However, in some continental systems it is the other way round. For example Polish statutes use 'article' and in treaties use 'section'.

In a nut shell it depends on the type of document you are translating.


If the legal document goes from jurist to jurist, or judicial entity to judicial entity, I do not change the name. Reason ? If the receiver of the translation tries to research in his language the specific statute, or Google it, he won't find anything.

If the legal document is for the public at large, then it is necessary to adapt to the specific language and legal system.

I translate legal documents for the US.Department of Justice and when the US refers to foreign statutes it mentions them by "law", "article" etc. So, if it is OK for them to do it,
why should't we ?

Lee

[Edited at 2013-09-18 00:15 GMT]


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Agustina21
Argentina
Local time: 17:53
English to Spanish
+ ...
About 'section' and 'article' Sep 18, 2013

In statues (rules enacted by Congress, in US, which are called ‘acts’) ‘section’ is the equivalent to ‘artículo’ in Spanish. Nevertheless, in some international agreements like the Convention on Human Rights, ‘article’ is the equivalent to ‘artículo’ in Spanish.
In U.S.A., the U.S. Code has 'sections' (artículos); the Constitution has 'sections' (artículos); the Fereal Rules of Civil Procedures has 'rules' (artículos). The best way to know is by looking at statutes (leyes).


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Łukasz Gos-Furmankiewicz  Identity Verified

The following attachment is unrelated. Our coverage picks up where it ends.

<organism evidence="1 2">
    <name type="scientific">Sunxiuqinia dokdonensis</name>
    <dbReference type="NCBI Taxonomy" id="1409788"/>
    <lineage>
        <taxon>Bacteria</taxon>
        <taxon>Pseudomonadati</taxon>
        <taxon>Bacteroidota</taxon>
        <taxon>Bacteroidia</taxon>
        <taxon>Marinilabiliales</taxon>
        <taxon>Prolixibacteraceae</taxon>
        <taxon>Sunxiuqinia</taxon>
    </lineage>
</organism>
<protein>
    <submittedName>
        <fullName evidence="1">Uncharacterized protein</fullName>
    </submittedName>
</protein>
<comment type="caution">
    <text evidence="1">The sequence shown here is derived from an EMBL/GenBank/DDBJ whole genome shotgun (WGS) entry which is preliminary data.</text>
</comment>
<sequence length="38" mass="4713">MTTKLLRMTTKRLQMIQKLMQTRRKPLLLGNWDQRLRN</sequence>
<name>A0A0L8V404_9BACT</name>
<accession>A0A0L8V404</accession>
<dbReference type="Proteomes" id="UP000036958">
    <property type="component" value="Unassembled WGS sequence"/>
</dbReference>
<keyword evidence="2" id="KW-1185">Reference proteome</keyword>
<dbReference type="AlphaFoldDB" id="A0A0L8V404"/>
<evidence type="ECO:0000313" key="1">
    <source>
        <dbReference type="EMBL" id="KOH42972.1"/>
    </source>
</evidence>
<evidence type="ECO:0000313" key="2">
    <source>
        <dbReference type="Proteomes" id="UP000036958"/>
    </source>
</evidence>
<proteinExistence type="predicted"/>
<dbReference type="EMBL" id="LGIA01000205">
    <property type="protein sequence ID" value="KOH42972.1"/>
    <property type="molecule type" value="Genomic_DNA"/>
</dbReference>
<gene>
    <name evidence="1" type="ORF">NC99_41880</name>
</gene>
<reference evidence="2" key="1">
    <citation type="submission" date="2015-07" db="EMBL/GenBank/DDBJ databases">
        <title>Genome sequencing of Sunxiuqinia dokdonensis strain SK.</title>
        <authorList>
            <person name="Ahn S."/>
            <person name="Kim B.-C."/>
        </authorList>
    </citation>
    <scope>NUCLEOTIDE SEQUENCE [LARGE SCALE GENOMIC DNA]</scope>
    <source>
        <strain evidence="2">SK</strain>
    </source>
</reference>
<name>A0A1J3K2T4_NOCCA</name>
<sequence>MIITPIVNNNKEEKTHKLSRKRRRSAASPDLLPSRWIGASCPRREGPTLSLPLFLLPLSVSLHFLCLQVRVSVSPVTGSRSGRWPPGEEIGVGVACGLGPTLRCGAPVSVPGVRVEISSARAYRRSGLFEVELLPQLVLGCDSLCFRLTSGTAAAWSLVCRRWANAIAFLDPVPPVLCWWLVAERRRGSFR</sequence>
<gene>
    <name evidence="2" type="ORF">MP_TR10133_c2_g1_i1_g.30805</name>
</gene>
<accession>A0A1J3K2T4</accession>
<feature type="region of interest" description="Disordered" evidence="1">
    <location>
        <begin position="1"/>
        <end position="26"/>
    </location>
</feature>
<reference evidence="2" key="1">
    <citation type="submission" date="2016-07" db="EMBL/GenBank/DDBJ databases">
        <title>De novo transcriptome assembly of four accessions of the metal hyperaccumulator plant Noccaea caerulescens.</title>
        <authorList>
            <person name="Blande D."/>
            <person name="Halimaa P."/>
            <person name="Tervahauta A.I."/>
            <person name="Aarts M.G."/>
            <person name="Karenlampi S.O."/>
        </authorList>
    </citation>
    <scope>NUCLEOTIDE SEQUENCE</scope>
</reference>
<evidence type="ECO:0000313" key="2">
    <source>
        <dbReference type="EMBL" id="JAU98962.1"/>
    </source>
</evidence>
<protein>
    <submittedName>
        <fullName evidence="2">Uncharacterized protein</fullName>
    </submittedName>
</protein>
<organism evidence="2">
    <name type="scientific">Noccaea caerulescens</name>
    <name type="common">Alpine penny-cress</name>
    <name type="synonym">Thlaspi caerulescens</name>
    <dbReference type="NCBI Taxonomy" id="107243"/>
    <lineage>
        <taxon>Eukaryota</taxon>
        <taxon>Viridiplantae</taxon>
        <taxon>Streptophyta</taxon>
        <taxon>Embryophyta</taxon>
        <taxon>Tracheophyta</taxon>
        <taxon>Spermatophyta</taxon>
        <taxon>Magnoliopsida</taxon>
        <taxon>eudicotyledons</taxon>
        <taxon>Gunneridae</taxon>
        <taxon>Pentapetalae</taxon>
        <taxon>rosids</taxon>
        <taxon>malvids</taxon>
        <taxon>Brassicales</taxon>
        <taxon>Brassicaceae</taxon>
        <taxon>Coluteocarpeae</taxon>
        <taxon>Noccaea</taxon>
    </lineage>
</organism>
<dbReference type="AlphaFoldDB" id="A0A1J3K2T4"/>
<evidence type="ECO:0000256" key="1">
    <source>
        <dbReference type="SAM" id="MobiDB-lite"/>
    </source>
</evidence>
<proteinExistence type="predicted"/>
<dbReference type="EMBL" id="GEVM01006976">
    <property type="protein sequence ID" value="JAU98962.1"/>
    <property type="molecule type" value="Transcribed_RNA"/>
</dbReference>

Poland
Local time: 01:53
Member (2013)
English to Polish
+ ...
... Sep 18, 2013


Alayna Keller wrote:


Here in Spain most translations -in fact, 90%- for domestic or EU consumption come asking for British English, please. One tries, one really does, but one is not English, and sometimes one slips up. Case in point: Translating a Spanish law into English. I've always blithely translated "artículo" as "article". A colleague has just called my attention to the fact that English laws tend to use "section" instead of "article." I've just scanned a couple of things (like the Data Protection Act), and she appears to be absolutely right. However, I've found a couple of references to articles at web sites with UK and Australian domain names. Have I been committing unpardonable howlers for years?



Dear Alayna, you are translating legal Spanish into legal English, not Spanish law into English law. English knows the meaning of 'Article' in the legal context, it's just that 'section' is often preferred in statutes (but not e.g. in international treaties). Plus, more importantly, you are translating those units, whatever they are, not replacing them with the most popular usage in the legal system of this or that country of the target language.

You can pursue the so called dynamic equivalence or make some cultural adaptations, or otherwise domesticate, you can even, I guess, translate the Cortes as 'Parliament', refer to Señor Rajoy as 'Prime Minister', but the King is not the Queen (or Duke of Edinburgh), the mayor of Madrid is not a Lord Mayor (except that the current one is a lady but anyway), appellate judges are not 'Lords Justices of Appeal', see where I'm driving at?

(There are idiots who would would put a 'crown court' in a republic. I've actually seen the mayor of a republican capital translated as a lord mayor. I think I've heard people defend the 'lords' in translation of the titles of republican judges, too.)

More importantly, you don't take a continental court judgement, you don't put 'in the court of' at the top, you don't extract the name of the reporting judge to use in the 'Gonzalez, J' pattern, and you don't convert the grammatical form into the first person. There are some limits. English law, American law, French law, Spanish law, Italian law, canon law, each have a different style in English. Something with, ironically, linguists often fail to understand.


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Major difference between "section" and "article"?